By Joanna Sperapani
Elm Staff Writer
Members of the Student Environmental Alliance (SEA) have spent hours engaging students to separate compostable materials from other food. This is one of the first steps in an overarching SEA plan to create an efficient composting program here at Washington College.
Lately, the SEA has been dedicated to the education of the WC campus on food waste and compostable materials; several informational flyers have been distributed across the campus that point to the necessity of reusing as many goods as possible. They have also created a new composting pilot program in partnership with Dining Services.
The program has three main tenants, as relayed by Emily Castle, vice president of SEA and co-chair of the Food Waste Reduction Committee.
“We respect the resources and human labor that produce our food, we strive to reduce the amount of greenhouse gas emissions (methane) from rotting food at landfills, and we want to return valuable nutrients to our soils at the campus garden,” she said.
Lizzie Massey, co-chair of the Food Waste Reduction Committee, and the newly elected president of the SEA, spoke on the club’s rationale for focusing on composting.

Kelsey McNaul at a compost bin

Kelsey McNaul, sophomore and political activism coordinator of SEA, puts her leftovers in one of the yellow compost bins located in Hodson Hall.

“We continue to fight food waste because of the great impact that it has on people and the environment. When we keep food out of landfills, we help reduce greenhouse gas emissions. We also show respect for the people who made the food, and help feed those who might go hungry without it.”
Director of Dining Services Don Stanwick is a big supporter of the composting program, and believes that it has the potential to grow substantially.
“Ideally, we produce enough that we want to grow the composting program and continue to get more use out of the food. Maybe supply compost to the local farmers, or work with Eastern Shore Food Lab in the future, or be able grow food out of the campus garden that can then be used sustainably here on campus to feed students,” Stanwick said.
Castle said that the composting plan has been in the works for several years. They currently have a two-pronged effort, which includes establishing a composting program at WC and contributing to food recovery through a newly established chapter of the Food Recovery Network.
“Recycling and composting efforts have a history within SEA and on campus, but have ultimately ended in failure due to ephemeral leadership among students and staff. Through the establishment of a dedicated committee, which allows for more involvement, accountability, and leadership among members, we hope that our goals and efforts will be continued year to year.”
This semester, the SEA was able to purchase two 33-gallon bright yellow bins and compostable bag liners that they are using for their composting project. So far, the program has been extremely successful. It is dependent upon the volunteers that help students separate compostable materials.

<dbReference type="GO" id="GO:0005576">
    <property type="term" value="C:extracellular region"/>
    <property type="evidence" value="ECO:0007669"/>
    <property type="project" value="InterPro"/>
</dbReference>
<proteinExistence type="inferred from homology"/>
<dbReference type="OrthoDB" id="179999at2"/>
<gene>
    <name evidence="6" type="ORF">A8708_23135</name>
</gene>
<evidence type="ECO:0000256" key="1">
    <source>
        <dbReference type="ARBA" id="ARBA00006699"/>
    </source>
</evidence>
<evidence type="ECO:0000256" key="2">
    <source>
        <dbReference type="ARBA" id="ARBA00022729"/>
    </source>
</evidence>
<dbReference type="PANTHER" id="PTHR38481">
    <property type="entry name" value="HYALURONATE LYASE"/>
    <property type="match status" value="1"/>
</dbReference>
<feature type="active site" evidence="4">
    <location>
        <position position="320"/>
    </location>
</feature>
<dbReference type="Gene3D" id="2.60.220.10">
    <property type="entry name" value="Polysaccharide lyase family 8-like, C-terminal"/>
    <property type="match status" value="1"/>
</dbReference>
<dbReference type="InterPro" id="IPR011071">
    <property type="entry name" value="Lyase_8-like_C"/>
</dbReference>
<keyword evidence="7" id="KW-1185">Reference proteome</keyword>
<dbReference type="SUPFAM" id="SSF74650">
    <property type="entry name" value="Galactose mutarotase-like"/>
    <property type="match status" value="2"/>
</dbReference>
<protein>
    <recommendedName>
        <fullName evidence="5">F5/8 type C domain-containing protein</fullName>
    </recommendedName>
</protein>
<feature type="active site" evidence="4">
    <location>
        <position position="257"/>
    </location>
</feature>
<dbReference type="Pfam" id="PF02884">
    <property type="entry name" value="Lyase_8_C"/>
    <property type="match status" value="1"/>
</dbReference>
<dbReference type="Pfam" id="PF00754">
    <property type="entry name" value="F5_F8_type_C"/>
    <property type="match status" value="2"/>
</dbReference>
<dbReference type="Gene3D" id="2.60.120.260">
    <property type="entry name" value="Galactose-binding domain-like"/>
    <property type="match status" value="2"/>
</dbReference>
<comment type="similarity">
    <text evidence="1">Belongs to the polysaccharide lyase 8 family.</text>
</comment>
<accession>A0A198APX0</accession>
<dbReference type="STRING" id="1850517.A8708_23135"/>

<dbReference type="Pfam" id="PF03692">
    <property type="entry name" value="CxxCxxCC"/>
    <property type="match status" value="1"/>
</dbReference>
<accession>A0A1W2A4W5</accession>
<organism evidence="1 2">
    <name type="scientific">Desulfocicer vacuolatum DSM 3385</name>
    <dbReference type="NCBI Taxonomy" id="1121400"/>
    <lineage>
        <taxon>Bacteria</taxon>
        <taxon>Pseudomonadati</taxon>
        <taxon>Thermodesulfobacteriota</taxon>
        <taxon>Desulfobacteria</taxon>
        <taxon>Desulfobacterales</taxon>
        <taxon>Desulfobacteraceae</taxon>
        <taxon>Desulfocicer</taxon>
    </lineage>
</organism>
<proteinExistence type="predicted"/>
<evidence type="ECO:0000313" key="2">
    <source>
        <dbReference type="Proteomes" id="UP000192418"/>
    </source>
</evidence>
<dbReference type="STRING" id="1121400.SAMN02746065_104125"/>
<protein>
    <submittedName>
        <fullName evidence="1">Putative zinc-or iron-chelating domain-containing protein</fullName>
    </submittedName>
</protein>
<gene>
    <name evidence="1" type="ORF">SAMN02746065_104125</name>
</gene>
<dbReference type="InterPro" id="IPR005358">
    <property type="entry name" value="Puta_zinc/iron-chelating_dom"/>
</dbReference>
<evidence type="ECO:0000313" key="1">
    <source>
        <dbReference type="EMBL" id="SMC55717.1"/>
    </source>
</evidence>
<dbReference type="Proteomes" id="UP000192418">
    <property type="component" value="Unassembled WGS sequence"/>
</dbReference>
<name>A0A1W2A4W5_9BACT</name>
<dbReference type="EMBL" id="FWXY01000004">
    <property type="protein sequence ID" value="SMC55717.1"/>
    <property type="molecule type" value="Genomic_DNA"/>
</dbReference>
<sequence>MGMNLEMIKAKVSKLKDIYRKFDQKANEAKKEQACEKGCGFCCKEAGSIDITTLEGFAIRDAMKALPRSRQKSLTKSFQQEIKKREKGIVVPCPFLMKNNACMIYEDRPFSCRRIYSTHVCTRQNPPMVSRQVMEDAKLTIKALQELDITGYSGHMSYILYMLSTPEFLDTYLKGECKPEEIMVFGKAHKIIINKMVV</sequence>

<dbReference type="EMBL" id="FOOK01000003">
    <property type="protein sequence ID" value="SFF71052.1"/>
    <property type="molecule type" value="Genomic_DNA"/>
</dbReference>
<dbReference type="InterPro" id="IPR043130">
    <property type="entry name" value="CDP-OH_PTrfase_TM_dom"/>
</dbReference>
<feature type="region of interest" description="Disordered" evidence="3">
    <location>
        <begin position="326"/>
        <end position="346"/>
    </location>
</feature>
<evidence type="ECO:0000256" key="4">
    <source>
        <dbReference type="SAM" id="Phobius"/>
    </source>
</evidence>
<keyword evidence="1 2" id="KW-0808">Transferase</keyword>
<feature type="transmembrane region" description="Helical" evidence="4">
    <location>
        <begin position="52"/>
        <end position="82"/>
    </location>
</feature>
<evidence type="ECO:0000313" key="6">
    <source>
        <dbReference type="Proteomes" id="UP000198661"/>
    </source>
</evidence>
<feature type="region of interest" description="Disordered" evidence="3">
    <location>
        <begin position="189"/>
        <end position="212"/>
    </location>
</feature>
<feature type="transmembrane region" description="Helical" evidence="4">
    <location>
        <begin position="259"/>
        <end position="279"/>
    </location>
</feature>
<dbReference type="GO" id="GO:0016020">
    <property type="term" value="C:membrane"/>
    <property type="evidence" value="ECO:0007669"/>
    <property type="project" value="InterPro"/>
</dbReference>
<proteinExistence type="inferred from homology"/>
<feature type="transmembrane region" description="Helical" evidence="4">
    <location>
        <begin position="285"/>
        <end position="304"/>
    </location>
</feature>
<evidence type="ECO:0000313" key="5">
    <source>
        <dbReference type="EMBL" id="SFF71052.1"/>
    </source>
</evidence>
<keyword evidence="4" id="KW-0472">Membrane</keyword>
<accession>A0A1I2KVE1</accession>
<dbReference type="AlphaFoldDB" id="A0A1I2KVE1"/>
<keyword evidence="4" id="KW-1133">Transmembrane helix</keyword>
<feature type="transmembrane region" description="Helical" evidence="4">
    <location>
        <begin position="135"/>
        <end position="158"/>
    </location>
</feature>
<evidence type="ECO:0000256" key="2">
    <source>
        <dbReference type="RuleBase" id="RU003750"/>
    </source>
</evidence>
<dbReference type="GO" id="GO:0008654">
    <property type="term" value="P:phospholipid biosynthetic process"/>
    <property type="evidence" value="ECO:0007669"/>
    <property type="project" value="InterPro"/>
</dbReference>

“Our committee members are volunteering in shifts during lunch hours nearly every day of the week to collect the compostable food scraps from people’s plates. In the first week and half, we approximate that we diverted about 305 pounds of food waste to the compost pile,” Castle said.
Although the eventual goal is to create a sustainable, long-term composting system, the focus for the moment is educating the students.
“Only certain foods can feed the pile, which means generally excluding meat, fish, dairy, and excessively oily and fried foods. These foods attract unwanted vermin and animals, don’t break down as easily, and cause bad smells,” Castle said.
One aspect of the educational focus is the poster campaign launched in April. Titled Crappy Composting, this series informs the students about what they can compost and the purpose of reusing food waste. The SEA is also looking ahead to the upcoming freshman orientation, and plans on distributing an infographic explaining how to compost to the incoming class.
The SEA has several green initiatives, such as the campus garden, the George Goes Green program, the Earthen Oven, and their overall goals of environmental outreach and immersion. They have also been successful in their recent campaign for a director of sustainability position to be added to the staff and the installation of water bottle refill stations across campus.
Stanwick repeatedly praised the plans and dedication of the SEA.
“SEA has done a tremendous job of starting an education program for the students, to try to talk more about it and get students more aware. We’re looking at ways in the future to make it more routine…. It’s exciting to see where it’s going… Right now the program is still new. When people are more acclimated to composting, we would like to have an area where people can just do it themselves. The SEA has spearheaded this whole thing and done an amazing job, we’re really supporting them,” he said.
The SEA also commends Stanwick’s efforts.
Massey said, “We wouldn’t have been able to make such great strides without Don’s eagerness and willingness to help.”
If interested in becoming involved with the food waste reduction and composting efforts of the SEA, contact Emily Castle (ecastle2@washcoll.edu) or Lizzie Massey (lmassey2@washcoll.edu) to learn about volunteer opportunities.

Joanna Sperapani

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